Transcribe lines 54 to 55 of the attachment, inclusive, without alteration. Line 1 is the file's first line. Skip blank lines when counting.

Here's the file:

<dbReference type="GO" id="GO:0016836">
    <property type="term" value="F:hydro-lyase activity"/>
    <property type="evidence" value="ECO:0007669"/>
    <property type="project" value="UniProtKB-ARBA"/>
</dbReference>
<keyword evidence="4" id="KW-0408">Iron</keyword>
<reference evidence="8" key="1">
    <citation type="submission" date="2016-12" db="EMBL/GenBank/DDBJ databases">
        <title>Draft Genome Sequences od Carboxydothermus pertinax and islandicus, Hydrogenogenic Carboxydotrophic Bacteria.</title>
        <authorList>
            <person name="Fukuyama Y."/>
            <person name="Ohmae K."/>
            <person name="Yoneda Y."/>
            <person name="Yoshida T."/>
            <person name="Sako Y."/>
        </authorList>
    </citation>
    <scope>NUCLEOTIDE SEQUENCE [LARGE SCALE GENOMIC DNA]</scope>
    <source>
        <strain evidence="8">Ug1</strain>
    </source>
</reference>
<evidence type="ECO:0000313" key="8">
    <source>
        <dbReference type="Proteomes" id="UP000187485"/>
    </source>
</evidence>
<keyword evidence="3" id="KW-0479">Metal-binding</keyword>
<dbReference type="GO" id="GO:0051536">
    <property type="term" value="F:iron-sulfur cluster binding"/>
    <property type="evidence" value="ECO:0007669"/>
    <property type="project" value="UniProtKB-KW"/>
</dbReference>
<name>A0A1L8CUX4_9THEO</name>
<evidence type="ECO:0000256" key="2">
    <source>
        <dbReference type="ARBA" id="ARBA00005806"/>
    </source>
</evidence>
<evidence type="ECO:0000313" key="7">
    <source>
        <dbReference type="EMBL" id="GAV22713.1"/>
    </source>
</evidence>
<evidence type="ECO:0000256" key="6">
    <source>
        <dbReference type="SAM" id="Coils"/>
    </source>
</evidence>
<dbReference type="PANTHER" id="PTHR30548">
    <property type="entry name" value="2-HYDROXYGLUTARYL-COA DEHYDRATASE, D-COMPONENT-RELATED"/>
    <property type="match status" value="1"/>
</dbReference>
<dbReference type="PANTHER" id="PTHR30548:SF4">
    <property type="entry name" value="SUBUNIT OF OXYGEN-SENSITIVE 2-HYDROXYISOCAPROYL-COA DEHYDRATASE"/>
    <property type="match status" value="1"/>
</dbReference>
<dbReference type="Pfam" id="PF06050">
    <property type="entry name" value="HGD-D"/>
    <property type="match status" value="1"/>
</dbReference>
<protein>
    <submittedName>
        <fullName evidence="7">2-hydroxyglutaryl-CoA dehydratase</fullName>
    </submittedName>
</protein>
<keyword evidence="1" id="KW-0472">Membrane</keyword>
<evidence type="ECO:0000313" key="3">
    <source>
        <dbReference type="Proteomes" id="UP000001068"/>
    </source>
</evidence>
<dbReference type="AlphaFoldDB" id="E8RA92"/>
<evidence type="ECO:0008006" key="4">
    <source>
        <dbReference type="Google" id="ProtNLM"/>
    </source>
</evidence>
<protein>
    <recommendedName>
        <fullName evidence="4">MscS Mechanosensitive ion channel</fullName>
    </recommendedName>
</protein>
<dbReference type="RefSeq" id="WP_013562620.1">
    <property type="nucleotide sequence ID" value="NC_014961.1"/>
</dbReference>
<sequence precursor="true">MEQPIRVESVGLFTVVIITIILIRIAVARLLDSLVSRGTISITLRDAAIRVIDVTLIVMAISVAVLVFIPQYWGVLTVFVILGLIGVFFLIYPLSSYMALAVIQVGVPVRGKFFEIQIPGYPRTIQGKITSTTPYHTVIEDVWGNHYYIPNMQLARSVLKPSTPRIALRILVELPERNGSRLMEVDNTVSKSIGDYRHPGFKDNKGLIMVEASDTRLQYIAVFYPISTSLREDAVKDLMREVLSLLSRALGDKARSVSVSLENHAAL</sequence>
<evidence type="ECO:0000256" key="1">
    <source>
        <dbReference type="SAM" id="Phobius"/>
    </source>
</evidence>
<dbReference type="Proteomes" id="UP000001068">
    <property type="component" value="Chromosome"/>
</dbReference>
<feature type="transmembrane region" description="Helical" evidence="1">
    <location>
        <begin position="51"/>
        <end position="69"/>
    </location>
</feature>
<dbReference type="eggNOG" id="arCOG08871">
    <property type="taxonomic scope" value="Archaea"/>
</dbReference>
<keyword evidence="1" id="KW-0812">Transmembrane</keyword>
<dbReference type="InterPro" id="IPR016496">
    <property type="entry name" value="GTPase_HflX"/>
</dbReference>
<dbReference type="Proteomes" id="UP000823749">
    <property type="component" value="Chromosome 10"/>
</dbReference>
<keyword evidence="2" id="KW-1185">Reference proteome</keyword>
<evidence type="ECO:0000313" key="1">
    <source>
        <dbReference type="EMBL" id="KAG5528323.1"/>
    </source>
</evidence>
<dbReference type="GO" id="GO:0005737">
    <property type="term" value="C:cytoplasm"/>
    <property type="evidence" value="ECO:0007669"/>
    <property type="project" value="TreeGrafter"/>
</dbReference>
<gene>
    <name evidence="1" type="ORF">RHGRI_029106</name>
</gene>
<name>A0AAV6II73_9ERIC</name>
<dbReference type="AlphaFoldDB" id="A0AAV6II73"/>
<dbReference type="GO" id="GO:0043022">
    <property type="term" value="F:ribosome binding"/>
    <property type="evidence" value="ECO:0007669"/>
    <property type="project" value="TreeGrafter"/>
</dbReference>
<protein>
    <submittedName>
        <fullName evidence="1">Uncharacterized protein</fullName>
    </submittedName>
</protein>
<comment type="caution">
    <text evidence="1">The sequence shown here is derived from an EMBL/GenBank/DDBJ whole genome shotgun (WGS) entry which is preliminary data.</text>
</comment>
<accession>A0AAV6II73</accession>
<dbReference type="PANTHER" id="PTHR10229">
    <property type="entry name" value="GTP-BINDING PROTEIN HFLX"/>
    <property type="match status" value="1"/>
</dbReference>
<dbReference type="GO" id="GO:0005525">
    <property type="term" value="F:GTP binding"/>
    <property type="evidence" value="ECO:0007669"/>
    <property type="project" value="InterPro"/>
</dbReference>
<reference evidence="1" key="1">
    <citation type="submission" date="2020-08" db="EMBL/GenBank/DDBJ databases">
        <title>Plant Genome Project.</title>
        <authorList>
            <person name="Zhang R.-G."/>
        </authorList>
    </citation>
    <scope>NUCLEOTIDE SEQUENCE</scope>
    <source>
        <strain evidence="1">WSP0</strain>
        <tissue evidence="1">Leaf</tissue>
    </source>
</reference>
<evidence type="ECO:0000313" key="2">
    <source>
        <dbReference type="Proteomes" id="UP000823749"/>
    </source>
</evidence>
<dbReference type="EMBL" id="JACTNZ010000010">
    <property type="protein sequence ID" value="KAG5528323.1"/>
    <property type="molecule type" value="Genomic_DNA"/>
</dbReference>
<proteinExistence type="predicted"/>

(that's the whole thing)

<dbReference type="PANTHER" id="PTHR30548:SF4">
    <property type="entry name" value="SUBUNIT OF OXYGEN-SENSITIVE 2-HYDROXYISOCAPROYL-COA DEHYDRATASE"/>